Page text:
The essence of true power is the ability to wield it without uttering a squawk. Jenny Linsky, our second Barred Rock hen, pretty much has all of us — human and chicken alike — wrapped around her wing feathers. Being a grande dame (along with Sally) she asserts herself quietly, but make no mistake: Jenny does not take any BS. None. So don’t try it. I love that she is a combination of assertiveness and sweetness. She’s kind of my role model.
Jenny is named for a shy little black cat who likes red scarves, from a wonderful series of children’s books by Esther Averill. She is still little and mostly black, and would probably wear a red scarf if given the opportunity, but now that she is grown she is anything but shy. As a chick she was the cuddliest; she would run to my hands when I put them in the brooder and ask to be scooped up. Once scooped, she would nestle into my lap and fall asleep as I rubbed her
teeny, downy head, or would climb up my sleeve onto my shoulder and tuck herself under my hair, as if it were a Mama Hen’s wing. When I would bundle the gang into a cardboard box to bring them out to the yard to play, she would insist on riding on my shoulder like a little queen. Of course I had to indulge Her Majesty.
As everyone grew and the dominance hierarchy sorted itself out, it became clear that Jenny was to be our top hen (although if you ask Sally, she’ll tell you that that’s not the case). Meanwhile, our alumnus rooster Chancellor became seriously smitten with her; the two bonded closely at about eight weeks old and kept that bond until he graduated from our property back in March. (And no, “graduate” is not a euphemism — he now lives on another farm.) They foraged together, relaxed together, and snoozed together.
Even when they hit maturity and Chancellor began to assert his roosterly right to herd the hens around, he didn’t dare herd Jenny. I watched him try, once. They were standing on top of our coop, and Chancellor had just succeeded in getting everyone else to fly up to the rafters by doing his stomping dance at them. He turned to Jenny and stomped. She raised her head and neck feathers, uttered a pteranodon-like screech, and jumped at him with her claws bared. “Sorry, ma’am! OK, ma’am! I’m going to hide over here now, ma’am!” said Chancellor sheepishly as he retreated to the opposite end of the coop. From that point on, Jenny was exempt from rooster herding and allowed to come and go as Her Majesty pleased.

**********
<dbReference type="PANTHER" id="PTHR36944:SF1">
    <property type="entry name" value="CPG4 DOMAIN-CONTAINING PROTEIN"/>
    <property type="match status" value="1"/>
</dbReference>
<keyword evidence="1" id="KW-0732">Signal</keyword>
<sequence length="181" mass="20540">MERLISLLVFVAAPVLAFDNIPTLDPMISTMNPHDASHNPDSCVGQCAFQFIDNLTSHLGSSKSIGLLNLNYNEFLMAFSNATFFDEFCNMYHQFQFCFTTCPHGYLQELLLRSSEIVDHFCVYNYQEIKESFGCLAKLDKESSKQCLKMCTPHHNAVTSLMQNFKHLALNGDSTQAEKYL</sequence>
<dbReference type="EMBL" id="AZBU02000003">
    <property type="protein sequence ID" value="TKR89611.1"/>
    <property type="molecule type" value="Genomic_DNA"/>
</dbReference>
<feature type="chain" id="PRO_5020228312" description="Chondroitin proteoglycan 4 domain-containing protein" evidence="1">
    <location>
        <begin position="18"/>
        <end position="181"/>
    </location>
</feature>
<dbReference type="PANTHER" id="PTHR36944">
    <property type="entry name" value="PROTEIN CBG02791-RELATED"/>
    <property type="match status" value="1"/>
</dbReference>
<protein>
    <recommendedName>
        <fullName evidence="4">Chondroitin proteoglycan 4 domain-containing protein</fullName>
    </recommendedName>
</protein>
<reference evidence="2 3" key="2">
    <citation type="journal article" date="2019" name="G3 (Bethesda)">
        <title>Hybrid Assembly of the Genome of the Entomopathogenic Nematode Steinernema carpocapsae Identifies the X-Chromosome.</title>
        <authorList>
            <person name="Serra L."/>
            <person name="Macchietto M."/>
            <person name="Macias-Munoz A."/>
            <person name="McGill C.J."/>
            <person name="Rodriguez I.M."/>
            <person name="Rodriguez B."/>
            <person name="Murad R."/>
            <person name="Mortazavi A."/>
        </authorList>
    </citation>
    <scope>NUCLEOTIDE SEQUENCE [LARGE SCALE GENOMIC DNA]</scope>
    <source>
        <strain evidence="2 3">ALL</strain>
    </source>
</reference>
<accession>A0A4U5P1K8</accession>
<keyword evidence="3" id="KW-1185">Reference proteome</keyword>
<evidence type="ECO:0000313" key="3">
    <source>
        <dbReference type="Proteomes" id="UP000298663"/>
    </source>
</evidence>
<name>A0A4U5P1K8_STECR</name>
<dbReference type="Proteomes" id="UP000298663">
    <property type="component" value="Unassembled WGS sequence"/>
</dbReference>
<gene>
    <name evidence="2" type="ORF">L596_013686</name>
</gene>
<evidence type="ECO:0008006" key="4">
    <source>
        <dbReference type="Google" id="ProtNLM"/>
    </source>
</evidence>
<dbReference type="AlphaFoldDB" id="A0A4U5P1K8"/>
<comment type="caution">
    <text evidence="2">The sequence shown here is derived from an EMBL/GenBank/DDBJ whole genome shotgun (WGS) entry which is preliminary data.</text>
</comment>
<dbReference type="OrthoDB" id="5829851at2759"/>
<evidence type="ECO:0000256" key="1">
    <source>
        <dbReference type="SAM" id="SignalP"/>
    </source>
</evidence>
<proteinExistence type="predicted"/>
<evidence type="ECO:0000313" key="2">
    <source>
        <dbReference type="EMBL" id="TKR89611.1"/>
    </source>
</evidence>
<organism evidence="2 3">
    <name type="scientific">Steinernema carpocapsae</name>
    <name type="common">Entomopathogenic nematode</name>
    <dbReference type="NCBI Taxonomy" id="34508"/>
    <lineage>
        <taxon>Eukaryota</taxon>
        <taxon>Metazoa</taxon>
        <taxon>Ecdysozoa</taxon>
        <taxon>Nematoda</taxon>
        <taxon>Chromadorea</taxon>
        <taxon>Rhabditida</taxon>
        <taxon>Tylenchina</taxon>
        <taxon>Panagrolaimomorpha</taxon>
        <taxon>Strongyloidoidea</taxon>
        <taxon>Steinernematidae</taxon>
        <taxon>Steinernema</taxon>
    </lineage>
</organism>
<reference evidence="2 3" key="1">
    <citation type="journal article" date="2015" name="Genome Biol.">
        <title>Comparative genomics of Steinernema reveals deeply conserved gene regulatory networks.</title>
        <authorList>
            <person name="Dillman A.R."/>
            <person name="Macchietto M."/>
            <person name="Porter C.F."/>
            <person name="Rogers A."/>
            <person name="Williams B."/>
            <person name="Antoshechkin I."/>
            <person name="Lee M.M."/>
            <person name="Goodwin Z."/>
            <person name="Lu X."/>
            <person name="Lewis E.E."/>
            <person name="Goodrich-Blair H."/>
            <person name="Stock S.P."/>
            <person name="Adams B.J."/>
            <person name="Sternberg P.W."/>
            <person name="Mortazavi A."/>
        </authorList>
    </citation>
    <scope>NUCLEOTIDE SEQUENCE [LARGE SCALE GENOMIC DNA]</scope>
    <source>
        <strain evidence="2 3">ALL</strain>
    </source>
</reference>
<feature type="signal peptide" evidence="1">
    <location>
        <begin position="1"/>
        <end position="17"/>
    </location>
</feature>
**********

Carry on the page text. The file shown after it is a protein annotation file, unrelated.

It also soon became clear that raised head and neck feathers were Jenny’s Godfather-esque way of letting everyone know when She Is Displeased. She generally does not need to escalate to pteranodon noises, though when necessary she is an expert practitioner of the art of Haranguing. If someone is taking too long to lay her egg in the favorite nest box, we can hear it from the house. If the human help has put everyone back in the coop for the night sooner than she would like, we can hear it from the house. I think she may have been the inspiration for the saxophone part in this adorable song. Generally, however, it doesn’t reach that level of vitriol. It doesn’t need to.
Life for Jenny, however, is not all kicking tail fluff and taking names. She is a self-possessed, busy little hen who catches bugs like a boss, thoroughly enjoys her hour-long dust bath, and loves to be curious. Knowing that I was writing her profile today, she hopped onto my lap to check out my phone as I typed, and still being a cuddle bug insisted on some head scratches before she returned to scarfing tiny grasshoppers. She sweeps majestically around the yard, her retinue keeping a respectful distance. When I grow up, I want to be Jenny Linsky.